Storing cookies requires internet users’ active consent

At the beginning of October, the European Court of Justice made a ruling in case Planet49, where the Court stated that consent which a website user must give to the storage of and access to cookies on his or her equipment is not validly constituted by way of a pre-checked box which that user must deselect to refuse his or her consent.

The Court found that consent has to be specific, meaning that the user must understand what he or she exactly agrees to. It is important to keep in mind that different processing purposes should not be bundled in a consent. In the Planet49 case, Court decided that the fact that a user selects the button to participate in a promotional lottery is not sufficient for it to be concluded that the user validly gave his or her consent to the storage of cookies.

The website owner must provide information that explains the purposes for the use of cookies and a separate consent must be obtained for different types of cookies. Thus, for example, the user should have the option to enable analytical cookies, but to disable advertising cookies.

The Court noted that the information provided when asking for consent must enable the user to understand the implications of such consent and that the information must enable the user to understand how cookies actually work.

Furthermore, according to the Court, the information that the website owner must give to a user should include the duration of the operation of cookies and whether or not third parties may have access to those cookies.

The Court’s position is also supported by a recent decision of the Spanish data protection authority to fine Vueling Airlines with 18,000 EUR for failing to provide users with sufficient information about cookies and to obtain a valid consent to deploy cookies.

Vueling’s website cookie banner implied the user’s consent for the deployment of cookies by the user’s continued use of the website. Such consent is neither informed nor active and does not meet the requirements of the GDPR.

The requirement of consent for cookies is valid, no matter whether the information constitutes personal data or not. No consent is required for technical cookies (which are necessary for the user to navigate the site and to use the main features of the site) and for cookies that are required to provide a service that the user has explicitly requested (e.g to fill a shopping cart).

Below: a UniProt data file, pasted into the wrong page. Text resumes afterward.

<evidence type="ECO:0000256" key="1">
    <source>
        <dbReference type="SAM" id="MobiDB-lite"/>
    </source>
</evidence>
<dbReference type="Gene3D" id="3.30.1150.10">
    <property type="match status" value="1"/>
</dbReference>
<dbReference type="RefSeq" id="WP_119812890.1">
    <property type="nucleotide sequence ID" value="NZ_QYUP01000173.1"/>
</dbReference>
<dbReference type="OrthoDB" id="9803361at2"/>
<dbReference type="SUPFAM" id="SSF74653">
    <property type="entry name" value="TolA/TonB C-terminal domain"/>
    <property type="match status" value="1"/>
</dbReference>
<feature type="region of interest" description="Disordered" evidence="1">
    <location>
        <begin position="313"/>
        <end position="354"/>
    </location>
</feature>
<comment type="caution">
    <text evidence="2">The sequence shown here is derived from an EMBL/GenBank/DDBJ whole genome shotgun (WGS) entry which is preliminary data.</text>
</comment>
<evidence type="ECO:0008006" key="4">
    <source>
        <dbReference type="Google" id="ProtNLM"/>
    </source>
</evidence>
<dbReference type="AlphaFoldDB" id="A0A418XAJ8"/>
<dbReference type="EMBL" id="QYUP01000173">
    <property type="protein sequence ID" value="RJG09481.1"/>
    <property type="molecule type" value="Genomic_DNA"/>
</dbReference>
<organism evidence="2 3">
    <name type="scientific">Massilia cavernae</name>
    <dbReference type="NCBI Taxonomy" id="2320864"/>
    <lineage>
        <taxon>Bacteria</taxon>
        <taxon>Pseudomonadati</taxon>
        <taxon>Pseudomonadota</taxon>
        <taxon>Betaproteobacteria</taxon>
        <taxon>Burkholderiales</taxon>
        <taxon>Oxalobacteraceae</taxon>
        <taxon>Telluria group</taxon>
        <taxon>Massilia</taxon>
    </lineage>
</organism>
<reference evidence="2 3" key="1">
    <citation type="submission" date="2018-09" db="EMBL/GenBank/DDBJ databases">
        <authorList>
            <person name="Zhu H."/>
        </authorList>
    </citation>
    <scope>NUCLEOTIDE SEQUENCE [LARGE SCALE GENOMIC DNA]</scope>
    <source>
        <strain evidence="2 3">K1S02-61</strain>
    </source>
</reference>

Other cookies may only be deployed after consent has been given. Every time the user visits the website, he or she must be provided with the ability to revoke his or her consent for the use of cookies. The website owner must also be ready to prove that consent has been lawfully gained.

Examples of cookie banners

The consent given with such a banner needs an active click by the user and gives the opportunity to deny cookies, but is not transparent enough and does not give the user a free choice to decide which cookies he or she wants to have deployed.

Different cookies with different purposes must get separate consent. The cookie notice that the banner should indicate to, must contain information about whether third parties get access to cookies and the duration of cookies.

Although this cookie banner explains the purpose of cookies, such implied consent is not valid. The consent must be given by an active action by the user (such as ticking a box).

This banner is transparent for the user and the consent given is active and informed. The consent is given for different types of cookies. Technical cookies may be pre-ticked since they do not need consent. Other cookies must need active consent (the box may not be pre-ticked).

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